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A watered-down Industrial Relations Omnibus Bill passed in the Senate

22-03-2021
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A reduced version of the much debated Industrial Relations Omnibus bill reforms was passed in the Senate on 18 March 2021 in the lead up to the end of the JobKeeper scheme this month.

 
There were mixed reactions from employer groups, business and workers sector with the current form of the Omnibus bill.

The peak employer AiGroup welcomes the bill saying that there is now “a clear definition of a casual employee”.

 
AiGroup also welcomes the “protection against unfair 'double-dipping' claims that would have imposed costs of up to $39 billion on employers and led to widespread business closures and mass job losses”.

AiGroup also acknowledges that there is still work to do over the coming months to secure full support for the changes.

In particular they raised issues to do with “an enterprise agreement withering on the vine because of an unworkable Better Off Overall Test and Fair Work Commission approval process”.

 
The peak employer group was joined by the Australian Chamber of Commerce, Business Council of Australia, Australian Mines and Metals Association and Master Builders Australia in their position with the changes.

They called for further review of an “award system that is far too complex and inflexible,” as well as “ the lost opportunity for project life greenfields agreements” to drive investment and jobs.

However workers and union advocates from the mining, metal, plumbing and electrical sectors are calling for Australian workers “not to be run over by the omnibus” leading a ‘Stop the Bus’ campaign.

They say the laws passed will allow employers to determine who is a casual employee. This will mean that workers who seek conversion to full-time have no capacity to challenge a refusal in the Fair Work Commission.

Advocates for the construction sector, CFMEU, says that if it wasn’t defeated the Government’s proposed greenfields agreements would’ve locked workers into substandard wages and conditions for as long as 8 years.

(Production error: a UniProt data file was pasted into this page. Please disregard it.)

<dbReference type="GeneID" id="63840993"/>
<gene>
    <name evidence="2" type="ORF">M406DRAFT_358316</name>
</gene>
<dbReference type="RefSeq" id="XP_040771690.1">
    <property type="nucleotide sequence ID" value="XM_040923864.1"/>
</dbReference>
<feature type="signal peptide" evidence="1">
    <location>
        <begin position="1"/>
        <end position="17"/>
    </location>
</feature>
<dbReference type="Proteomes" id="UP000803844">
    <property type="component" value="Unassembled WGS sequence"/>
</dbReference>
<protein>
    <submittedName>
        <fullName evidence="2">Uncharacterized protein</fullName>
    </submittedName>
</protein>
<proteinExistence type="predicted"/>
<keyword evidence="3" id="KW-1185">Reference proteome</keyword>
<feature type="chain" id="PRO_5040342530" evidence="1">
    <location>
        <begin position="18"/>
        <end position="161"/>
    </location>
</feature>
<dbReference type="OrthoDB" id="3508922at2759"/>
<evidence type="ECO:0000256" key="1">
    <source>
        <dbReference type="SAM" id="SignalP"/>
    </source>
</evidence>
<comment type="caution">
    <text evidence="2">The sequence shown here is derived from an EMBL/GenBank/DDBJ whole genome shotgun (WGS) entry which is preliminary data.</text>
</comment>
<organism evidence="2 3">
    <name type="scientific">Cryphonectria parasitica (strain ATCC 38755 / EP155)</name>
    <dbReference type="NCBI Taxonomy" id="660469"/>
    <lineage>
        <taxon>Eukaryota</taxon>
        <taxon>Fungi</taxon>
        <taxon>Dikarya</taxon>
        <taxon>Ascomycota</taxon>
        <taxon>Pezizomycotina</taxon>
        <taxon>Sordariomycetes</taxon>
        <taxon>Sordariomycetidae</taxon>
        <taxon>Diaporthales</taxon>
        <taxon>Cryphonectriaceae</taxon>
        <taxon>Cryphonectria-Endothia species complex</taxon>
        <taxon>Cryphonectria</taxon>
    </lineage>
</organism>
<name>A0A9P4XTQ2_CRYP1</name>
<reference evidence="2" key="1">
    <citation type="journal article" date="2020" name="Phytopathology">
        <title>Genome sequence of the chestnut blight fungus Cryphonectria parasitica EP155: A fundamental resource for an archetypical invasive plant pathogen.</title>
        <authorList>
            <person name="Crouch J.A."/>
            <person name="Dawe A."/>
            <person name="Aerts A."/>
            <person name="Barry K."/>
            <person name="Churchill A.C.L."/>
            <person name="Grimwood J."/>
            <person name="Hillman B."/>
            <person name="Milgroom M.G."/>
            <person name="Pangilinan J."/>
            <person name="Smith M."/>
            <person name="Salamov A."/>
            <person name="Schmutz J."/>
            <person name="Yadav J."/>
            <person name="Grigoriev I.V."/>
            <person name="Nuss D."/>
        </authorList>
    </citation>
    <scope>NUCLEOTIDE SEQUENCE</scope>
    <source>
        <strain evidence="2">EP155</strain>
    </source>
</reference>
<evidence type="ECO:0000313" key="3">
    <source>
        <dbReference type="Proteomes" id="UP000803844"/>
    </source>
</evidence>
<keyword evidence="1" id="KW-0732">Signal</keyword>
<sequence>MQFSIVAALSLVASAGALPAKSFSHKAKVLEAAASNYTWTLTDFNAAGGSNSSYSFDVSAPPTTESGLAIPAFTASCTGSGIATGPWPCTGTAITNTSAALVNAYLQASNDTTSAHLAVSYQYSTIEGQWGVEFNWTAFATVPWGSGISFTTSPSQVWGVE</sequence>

Allen Hicks, ETU National Secretary says Australian workers did their part to keep the economy strong through the COVID-19 crisis, and it is shameful that workers in the retail, transport and logistics, maritime and construction industries are negatively affected in the passing of the IR reforms.

“The pandemic has shone a spotlight on just how precarious employment can be for too many people in this country. We have also seen that essential workers include not only nurses, aged care workers, paramedics and health professionals, but also the workers in the retail, transport and logistics, maritime and construction industries that keep the economy moving and supplies flowing when times are tough.”

When Prime Minister Scott Morrison’s government first held industry and business consultations with the sector in May 2020, the Federal Government established five working groups targeted for IR reforms – casual and fixed term employment, award simplification for those impacted by covid-19, enterprise agreements process, compliance and enforcement and Greenfields agreements for new enterprises.

Meanwhile Federal Opposition leader Anthony Albanese launched a Unions NSW report “Wage Theft The Shadow Market: Report” providing evidence of wage theft in particular among farm workers.

Among the report’s key findings are case studies of underpayment among farm workers; where 96% of jobs are offering piece rate wages, which do not allow workers to earn the national minimum wage. Among the wage rates include a $2 per hour rate.

Mr Albanese addressing the newly passed IR reform bills says there’s a need for government to urgently address acute needs of the agricultural sector to make sure farm workers are protected and produce are harvested.

 

“There are many farmers out there overwhelmingly who are doing the right thing and if you allow exploitation to occur you are putting them at a competitive disadvantage. Which is why the government needs to respond to this report and why farmers organization need to respond as well,” concludes Mr Albanese.

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